And that leads me to tactic #2: if your brand is in a growth stage or is trying to move in a new direction, don’t feel like you need to be Tweeting out only one type of content or message to drill it in. People respond with greater interest when there’s a range of content showing them who you are and also who you want to come.

Kid Cudi

Tactic #1: Kid Cudi is one of Twitter’s hip-hop philosopher kings. He specializes in deep thoughts, and people pay attention, as with this Tweet – Cudi’s most engaging of the past two weeks.

What can brands learn from this? That Twitter uses respond to this kind of thoughtful content on a platform not typically turned to for its meditative nature, and that ideas which connect to users on a deeper level have great viral power that all brands should consider harnessing for themselves. As this competitive leaderboard of all the rappers mentioned here clearly shows, Cudi’s strategy is working.

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He leads the list in engagement, even though he Tweets much less than the admittedly loquacious Joe Budden (and even less often than the average rapper on this list), and has way less followers than Drake. This speaks to Cudi’s followers liking the content for the same reason they like his music – a great example for brands who want their social media presence to reflect their core values and offerings.

A$AP ROCKY

Tactic #1: Always try to get your followers involved in the creation of your product. By calling on his Trill Mob (fans) to help design his crew’s upcoming fall apparel line, A$AP Rocky offers his followers some interactivity and gives them more reason to spread the word about his brand.

Tactic #2: Mob up. A$AP Rocky (who calls himself  LORD FLACKO JODYE II on Twitter) is a member of a A$AP Mob, a hip-hop collective from Harlem of rappers, producers, video directors, and fashion designers who share similar interests in music, fashion, style, and art. By supporting his fellow collective members on Twitter and sharing the @ASAPMOB handle with them, A$AP Rocky proves there’s strength in numbers.

Macklemore

Tactic #1: Macklemore is a great curator on Twitter, sharing with followers all he considers important, whether it’s pure music, information on philanthropic efforts, or videos of interviews with his favorite artists.

Macklemore’s hodgepodge feed is a reliably diverse source of information on the State of the Industry (at least through Macklemore’s eyes), but I don’t think this quality is intentional. I think Macklemore is just directing followers towards content he finds engaging –  his lens of interest and access just so happens to be panoramic and varied. Where do your natural strengths lie, personally, as a Social Media Manager, Community Manager, leader of Twitter strategy at your company? Where do those strengths and/or interests coincide with who your brand is and what it’s hoping to achieve?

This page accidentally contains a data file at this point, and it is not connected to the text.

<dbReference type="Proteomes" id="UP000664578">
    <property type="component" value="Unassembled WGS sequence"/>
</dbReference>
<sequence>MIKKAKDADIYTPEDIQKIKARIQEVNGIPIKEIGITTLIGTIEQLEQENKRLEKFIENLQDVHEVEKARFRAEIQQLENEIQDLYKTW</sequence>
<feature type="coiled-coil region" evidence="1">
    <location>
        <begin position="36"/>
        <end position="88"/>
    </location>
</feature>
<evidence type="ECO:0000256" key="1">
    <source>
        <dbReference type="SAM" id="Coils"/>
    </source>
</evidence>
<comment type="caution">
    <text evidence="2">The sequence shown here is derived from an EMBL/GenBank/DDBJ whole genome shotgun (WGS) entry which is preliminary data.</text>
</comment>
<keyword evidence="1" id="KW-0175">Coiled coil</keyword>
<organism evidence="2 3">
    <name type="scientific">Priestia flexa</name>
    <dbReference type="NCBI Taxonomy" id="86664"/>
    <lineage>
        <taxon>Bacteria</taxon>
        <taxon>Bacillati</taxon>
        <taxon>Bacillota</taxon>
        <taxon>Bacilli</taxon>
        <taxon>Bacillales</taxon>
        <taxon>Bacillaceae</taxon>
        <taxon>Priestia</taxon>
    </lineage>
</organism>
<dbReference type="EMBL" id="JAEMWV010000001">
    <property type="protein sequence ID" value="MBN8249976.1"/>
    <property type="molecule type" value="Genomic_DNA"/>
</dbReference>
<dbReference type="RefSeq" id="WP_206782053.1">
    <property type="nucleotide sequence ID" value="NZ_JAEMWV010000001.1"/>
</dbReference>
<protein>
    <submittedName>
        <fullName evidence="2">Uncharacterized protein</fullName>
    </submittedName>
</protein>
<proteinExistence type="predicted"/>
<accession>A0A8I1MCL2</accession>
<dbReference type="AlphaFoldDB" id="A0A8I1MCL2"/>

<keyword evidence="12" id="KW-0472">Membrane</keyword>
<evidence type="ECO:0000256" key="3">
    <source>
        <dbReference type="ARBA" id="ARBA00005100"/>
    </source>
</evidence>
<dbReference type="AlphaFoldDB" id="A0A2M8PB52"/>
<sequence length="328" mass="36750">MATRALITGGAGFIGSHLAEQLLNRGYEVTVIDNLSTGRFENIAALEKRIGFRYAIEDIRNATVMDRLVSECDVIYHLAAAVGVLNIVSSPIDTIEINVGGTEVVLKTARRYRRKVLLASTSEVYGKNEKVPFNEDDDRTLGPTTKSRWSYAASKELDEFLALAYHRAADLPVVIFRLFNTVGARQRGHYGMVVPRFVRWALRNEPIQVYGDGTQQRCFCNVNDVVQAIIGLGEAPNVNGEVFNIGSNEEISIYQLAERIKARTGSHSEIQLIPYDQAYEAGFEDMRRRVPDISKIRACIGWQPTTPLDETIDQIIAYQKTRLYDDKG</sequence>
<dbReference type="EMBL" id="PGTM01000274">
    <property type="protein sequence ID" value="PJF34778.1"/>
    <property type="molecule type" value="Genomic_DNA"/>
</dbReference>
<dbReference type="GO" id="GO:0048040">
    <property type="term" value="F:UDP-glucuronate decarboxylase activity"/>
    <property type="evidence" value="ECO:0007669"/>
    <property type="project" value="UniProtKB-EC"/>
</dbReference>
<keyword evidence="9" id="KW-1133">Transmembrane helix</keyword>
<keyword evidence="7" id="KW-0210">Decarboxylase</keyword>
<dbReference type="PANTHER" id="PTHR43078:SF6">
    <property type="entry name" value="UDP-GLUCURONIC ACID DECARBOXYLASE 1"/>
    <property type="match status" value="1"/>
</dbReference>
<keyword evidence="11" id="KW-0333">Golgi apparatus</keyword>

The more passionate you feel about what you’re Tweeting, the more engaged others will feel about your content – that’s just science. So, is it more appropriate for your brand to work towards becoming the go-to filter of industry information, or should you focus on developing your own immediately recognizable and attention grabbing personality (à la Juicy J)? This is an important decision to make – and stand by – for brands looking to find success on Twitter.

Who did I miss?

And what branding lessons can we learn from those left off this list? I’d like to be clear – the hip-hop artists on this list aren’t necessarily my favorite artists to listen to or the most fascinating artists to me personally or even the hip-hop artists with the biggest follower counts, but they are all steadily growing their Twitter presences, and boast well-defined brands on the social media platform that all brands can learn from. Let me know what you think in the comments below!

Lucy Hitz

I’m the Content Marketing Manager here at Simply Measured. I manage our blog, produce longform content, head our co-marketing initiatives, and host the Simply Social podcast, among a few other things. I love yoga, The X-Files, peaty scotch, hiking, and poetry. If I were a social media channel, I’d want to be Instagram, but I think I’m Twitter.